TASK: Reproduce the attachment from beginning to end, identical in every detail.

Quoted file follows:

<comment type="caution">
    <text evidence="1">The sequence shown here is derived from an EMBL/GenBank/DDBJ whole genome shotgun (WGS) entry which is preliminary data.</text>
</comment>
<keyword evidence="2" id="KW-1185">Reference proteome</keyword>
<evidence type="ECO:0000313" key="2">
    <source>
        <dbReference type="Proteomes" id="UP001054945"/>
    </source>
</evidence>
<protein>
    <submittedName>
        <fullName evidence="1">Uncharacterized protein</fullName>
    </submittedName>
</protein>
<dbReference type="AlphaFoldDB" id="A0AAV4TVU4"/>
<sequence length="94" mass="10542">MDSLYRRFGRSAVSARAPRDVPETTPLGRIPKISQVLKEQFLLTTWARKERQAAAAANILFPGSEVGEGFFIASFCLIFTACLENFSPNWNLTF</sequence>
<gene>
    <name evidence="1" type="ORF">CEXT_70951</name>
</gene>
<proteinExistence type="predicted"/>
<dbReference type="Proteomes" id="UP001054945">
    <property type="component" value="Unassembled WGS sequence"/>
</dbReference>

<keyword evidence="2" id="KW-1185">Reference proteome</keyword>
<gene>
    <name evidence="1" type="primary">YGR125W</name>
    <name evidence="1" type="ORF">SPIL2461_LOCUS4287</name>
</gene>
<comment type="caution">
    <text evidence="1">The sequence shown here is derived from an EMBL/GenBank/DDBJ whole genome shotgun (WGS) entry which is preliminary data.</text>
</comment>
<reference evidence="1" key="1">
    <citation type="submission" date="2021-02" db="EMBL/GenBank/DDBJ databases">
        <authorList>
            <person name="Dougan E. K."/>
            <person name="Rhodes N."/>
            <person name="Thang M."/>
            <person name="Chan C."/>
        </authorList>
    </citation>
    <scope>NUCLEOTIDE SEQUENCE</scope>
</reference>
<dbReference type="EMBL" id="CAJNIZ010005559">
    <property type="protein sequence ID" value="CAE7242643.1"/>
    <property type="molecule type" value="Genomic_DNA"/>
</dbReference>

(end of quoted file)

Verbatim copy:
<comment type="caution">
    <text evidence="1">The sequence shown here is derived from an EMBL/GenBank/DDBJ whole genome shotgun (WGS) entry which is preliminary data.</text>
</comment>
<keyword evidence="2" id="KW-1185">Reference proteome</keyword>
<evidence type="ECO:0000313" key="2">
    <source>
        <dbReference type="Proteomes" id="UP001054945"/>
    </source>
</evidence>
<protein>
    <submittedName>
        <fullName evidence="1">Uncharacterized protein</fullName>
    </submittedName>
</protein>
<dbReference type="AlphaFoldDB" id="A0AAV4TVU4"/>
<sequence length="94" mass="10542">MDSLYRRFGRSAVSARAPRDVPETTPLGRIPKISQVLKEQFLLTTWARKERQAAAAANILFPGSEVGEGFFIASFCLIFTACLENFSPNWNLTF</sequence>
<gene>
    <name evidence="1" type="ORF">CEXT_70951</name>
</gene>
<proteinExistence type="predicted"/>
<dbReference type="Proteomes" id="UP001054945">
    <property type="component" value="Unassembled WGS sequence"/>
</dbReference>

<keyword evidence="2" id="KW-1185">Reference proteome</keyword>
<gene>
    <name evidence="1" type="primary">YGR125W</name>
    <name evidence="1" type="ORF">SPIL2461_LOCUS4287</name>
</gene>
<comment type="caution">
    <text evidence="1">The sequence shown here is derived from an EMBL/GenBank/DDBJ whole genome shotgun (WGS) entry which is preliminary data.</text>
</comment>
<reference evidence="1" key="1">
    <citation type="submission" date="2021-02" db="EMBL/GenBank/DDBJ databases">
        <authorList>
            <person name="Dougan E. K."/>
            <person name="Rhodes N."/>
            <person name="Thang M."/>
            <person name="Chan C."/>
        </authorList>
    </citation>
    <scope>NUCLEOTIDE SEQUENCE</scope>
</reference>
<dbReference type="EMBL" id="CAJNIZ010005559">
    <property type="protein sequence ID" value="CAE7242643.1"/>
    <property type="molecule type" value="Genomic_DNA"/>
</dbReference>